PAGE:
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Tackling childhood brain cancer at the root to improve survival and quality of life

Status: 
Active
Competition: 
2017 Large-Scale Applied Research Project Competition: Genomics and Precision Health
Sector: 
Health
Genome Centre(s):
Génome Québec, Ontario Genomics
Project Leader(s):
Nada Jabado (Research Institute of the McGill University Health Centre; McGill University), Michael Taylor (The Hospital for Sick Children), Jacek Majewski (McGill University)
Fiscal Year Project Launched: 
2017-2018
Project Description: 

Brain cancer remains a lethal and disabling disease, the leading cause of cancer-related deaths among children under age 20 and the third-leading cause in young adults aged 20-39. This is in contrast to childhood leukemia and other blood cancers, where survival and quality of life have improved markedly based on improved classification and novel targeted therapies implemented at diagnosis. There are particularly aggressive forms of brain cancer, with barely 10 percent of children and young adults surviving three years after diagnosis, and other forms where those who do survive suffer severe lifelong disabilities due to the life-saving therapies they receive.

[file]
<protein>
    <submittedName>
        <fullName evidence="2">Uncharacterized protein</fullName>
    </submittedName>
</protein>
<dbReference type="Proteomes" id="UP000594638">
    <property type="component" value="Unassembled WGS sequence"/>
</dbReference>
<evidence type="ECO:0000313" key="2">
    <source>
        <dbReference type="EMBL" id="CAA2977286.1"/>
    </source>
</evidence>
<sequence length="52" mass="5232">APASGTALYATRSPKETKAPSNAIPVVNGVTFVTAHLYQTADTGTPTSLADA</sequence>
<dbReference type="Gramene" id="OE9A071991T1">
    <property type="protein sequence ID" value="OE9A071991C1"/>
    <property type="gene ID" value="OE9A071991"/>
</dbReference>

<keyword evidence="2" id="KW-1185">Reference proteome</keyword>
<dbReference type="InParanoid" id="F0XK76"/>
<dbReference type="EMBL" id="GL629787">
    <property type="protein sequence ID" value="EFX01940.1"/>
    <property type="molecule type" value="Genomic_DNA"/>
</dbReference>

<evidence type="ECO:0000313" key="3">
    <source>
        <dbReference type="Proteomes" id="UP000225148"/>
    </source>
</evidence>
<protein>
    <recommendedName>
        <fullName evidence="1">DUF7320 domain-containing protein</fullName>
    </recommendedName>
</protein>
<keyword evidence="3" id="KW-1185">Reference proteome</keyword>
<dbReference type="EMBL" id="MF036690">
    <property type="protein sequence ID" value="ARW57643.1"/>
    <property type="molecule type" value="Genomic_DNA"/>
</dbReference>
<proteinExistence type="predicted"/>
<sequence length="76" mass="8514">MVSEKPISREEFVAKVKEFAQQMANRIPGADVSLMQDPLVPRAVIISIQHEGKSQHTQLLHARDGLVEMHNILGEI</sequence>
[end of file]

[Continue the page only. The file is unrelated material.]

The research teams of Drs. Nada Jabado and Jacek Majewski of McGill University and Dr. Michael Taylor at SickKids have previously discovered that many pediatric brain tumours are driven by mutations in genes that play a significant role in brain development. They also provided tools to improve the diagnosis and better classify these brain cancers in children, promoting more effective treatments. To decrease the burden of survivorship and improve survival rates, this project will fast track the use of treatments targeting specific genetic alterations early at diagnosis. The team will also perform innovative investigations of the tumour genome and transcriptome, including at the single-cell level, to identify new alterations and specific vulnerabilities that can be targeted for therapy. The team will ensure treatments are validated through relevant disease models and fast-track meaningful clinical trials to tackle refractory brain tumours during this grant; the goal is to work closely with health-care providers and regulators to ensure the rapid translation of validated treatments to the bedside.

Ultimately, the team’s work will improve the survival rate and quality of life for children and young adults with brain cancer, both during and after treatment.

Please also see related past project: Biomarkers for Pediatric Glioblastoma through Genomics and Epigenomics.